The fish are supposed to be raised inland, in contained tanks, to lessen the chances that they will escape into the wild. AquaBounty says this will also be less stressful on the environment than using pens in the ocean. And it could eventually allow the fish to be raised in the United States, rather than being imported, as most farmed Atlantic salmon is. Mr. Stotish has said in the past that organizations in the United States were interested in doing so.
For now, however, the fish are being raised in Panama, from eggs produced in Prince Edward Island, Canada. Approval to breed or raise the salmon elsewhere, for marketing to Americans, would require separate approvals.
Mr. Stotish said AquaBounty had applied for approval to market the salmon in Canada and Panama and would consider trying to sell it in other countries as well.
The approval could help other efforts to develop genetically modified animals. Scientists and biotechnology industry executives have complained that the long, unexplained delay in approving the salmon was a deterrent to the field. Several other attempts to develop genetically engineered animals for consumption, like a pig whose manure would be less polluting, have fallen by the wayside.
Now, however, there has been a surge of interest in developing new genetically altered farm animals and pets because new techniques, including one known as Crispr-Cas9, allow scientists to edit animal genomes rather than add genes from other species. That has made it far easier to create altered animals.
Scientists in China, for instance, recently created goats with more muscle and longer hair. Researchers in Scotland used gene editing to create pigs resistant to African swine fever. It is not clear yet whether animals created this way would even fall under F.D.A. regulation.
The AquAdvantage salmon contains a growth hormone gene from the chinook salmon and a genetic switch from the ocean pout, an eel-like creature, that keeps the transplanted gene continuously active, whereas the salmon’s own growth hormone gene is active only parts of the year. The company has said the fish can grow to market weight in as little as half the time of a conventionally farmed salmon.
Opponents of the fish say that if the bigger fish were to escape, they could outcompete wild salmon for food or mates. Other scientists have dismissed these concerns. The F.D.A. said on Thursday that there were multiple physical barriers in the Canada and Panama facilities to prevent this. The salmon are also made sterile to prevent reproduction in the event they do escape, although the sterilization technique is not foolproof.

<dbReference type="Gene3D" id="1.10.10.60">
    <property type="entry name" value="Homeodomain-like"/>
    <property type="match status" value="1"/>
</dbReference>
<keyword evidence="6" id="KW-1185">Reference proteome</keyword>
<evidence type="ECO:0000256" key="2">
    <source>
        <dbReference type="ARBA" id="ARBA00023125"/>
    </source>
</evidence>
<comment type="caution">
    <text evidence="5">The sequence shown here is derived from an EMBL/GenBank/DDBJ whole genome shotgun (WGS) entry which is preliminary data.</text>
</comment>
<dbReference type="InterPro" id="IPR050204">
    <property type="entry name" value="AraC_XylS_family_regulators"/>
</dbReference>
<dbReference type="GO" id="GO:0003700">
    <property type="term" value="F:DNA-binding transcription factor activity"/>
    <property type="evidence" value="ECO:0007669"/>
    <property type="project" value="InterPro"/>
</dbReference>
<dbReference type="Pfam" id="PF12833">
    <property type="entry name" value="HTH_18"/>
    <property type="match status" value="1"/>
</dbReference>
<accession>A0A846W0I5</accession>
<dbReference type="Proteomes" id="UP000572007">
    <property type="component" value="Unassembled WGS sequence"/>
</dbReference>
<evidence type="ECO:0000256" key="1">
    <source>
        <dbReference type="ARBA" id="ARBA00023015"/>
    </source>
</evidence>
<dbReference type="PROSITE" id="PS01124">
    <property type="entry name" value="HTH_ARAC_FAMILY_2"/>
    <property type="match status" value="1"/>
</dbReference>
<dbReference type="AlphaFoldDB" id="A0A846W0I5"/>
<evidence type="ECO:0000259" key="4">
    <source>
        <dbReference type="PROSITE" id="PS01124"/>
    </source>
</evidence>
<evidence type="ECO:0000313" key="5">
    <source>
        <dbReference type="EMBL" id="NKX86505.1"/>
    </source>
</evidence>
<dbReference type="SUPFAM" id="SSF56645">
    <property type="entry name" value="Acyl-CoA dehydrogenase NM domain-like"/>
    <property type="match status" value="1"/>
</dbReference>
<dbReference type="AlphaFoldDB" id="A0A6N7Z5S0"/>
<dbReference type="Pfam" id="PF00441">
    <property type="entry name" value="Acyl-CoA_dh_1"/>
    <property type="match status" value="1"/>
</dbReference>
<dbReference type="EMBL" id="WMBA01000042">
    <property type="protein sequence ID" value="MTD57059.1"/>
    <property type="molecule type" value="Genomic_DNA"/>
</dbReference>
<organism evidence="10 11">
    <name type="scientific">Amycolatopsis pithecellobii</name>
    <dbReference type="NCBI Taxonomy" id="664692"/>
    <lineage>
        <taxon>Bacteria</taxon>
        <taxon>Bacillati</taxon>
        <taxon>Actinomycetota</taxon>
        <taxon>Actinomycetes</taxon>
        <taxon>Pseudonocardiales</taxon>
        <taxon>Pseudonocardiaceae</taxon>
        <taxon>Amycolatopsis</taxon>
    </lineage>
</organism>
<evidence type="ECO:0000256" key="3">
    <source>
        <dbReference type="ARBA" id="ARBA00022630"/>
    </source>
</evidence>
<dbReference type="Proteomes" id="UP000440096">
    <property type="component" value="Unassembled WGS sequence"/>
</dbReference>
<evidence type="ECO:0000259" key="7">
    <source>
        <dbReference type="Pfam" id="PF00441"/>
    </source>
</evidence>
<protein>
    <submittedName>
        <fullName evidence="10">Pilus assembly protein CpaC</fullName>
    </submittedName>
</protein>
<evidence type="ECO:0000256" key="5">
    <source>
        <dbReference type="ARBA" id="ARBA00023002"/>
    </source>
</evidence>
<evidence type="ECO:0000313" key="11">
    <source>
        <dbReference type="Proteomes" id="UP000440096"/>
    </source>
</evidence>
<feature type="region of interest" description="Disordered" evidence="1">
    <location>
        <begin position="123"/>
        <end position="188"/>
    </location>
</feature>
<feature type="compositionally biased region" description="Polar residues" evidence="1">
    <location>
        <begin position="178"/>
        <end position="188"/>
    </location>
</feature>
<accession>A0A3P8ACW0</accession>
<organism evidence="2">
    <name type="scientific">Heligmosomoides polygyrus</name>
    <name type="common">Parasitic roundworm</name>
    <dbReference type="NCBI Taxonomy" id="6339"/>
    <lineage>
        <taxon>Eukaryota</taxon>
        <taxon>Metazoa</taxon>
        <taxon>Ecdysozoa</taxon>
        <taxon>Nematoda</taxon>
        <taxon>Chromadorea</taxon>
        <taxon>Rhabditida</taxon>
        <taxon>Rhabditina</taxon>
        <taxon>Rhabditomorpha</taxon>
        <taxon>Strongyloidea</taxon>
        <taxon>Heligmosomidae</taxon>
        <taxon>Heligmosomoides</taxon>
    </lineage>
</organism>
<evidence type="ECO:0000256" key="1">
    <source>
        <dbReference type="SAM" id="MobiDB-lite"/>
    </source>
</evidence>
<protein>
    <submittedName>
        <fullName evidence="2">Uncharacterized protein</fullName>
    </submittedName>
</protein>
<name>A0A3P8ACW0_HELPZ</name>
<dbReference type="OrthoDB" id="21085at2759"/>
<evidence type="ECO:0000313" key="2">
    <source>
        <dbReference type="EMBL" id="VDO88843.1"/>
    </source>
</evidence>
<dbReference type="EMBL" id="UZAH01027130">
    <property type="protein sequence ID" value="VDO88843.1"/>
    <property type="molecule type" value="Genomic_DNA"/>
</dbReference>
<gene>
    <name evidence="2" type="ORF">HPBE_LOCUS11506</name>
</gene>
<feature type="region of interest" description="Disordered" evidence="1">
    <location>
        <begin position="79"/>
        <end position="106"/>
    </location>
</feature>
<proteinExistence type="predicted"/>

AquaBounty first applied for approval of the salmon in the 1990s, but it took years to determine what data would be needed and how the salmon would be regulated. In 2010, the F.D.A. tentatively concluded the fish would be safe for people and the environment. In September of that year, an advisory committee found some fault with the F.D.A.’s analysis but did not in general challenge the overall conclusions. Then in December 2012, the F.D.A. released a draft environmental assessment that also concluded that salmon would pose little risk to the environment.
The F.D.A. regulates genetically engineered animals as veterinary drugs, using the argument that the gene inserted into the animal meets the definition of a drug. Critics have branded this an inadequate solution intended to squeeze a new technology into an old regulatory framework. They say the F.D.A. is not as qualified as other government agencies to do environmental assessments. The White House is now reviewing the entire framework for regulating genetically engineered products.
The F.D.A. said that to approve the salmon, it determined that the fish was safe to eat, that the inserted genetic elements did not harm the fish itself, and that the company had adequately proved that the salmon grew faster.
AquaBounty, which is based in Maynard, Mass., has long struggled to raise enough money to stay in business. It is now majority owned by Intrexon, a company started by the biotechnology entrepreneur Randal J. Kirk to pursue synthetic biology, a term for sophisticated genetic engineering.
Intrexon has also acquired the company that developed a recently approved genetically modified apple resistant to browning and a British company working on genetically modified insects, such as mosquitoes that might be tested in the Florida Keys as a way to prevent dengue fever. Shares of Intexon were up 7 percent early Thursday afternoon.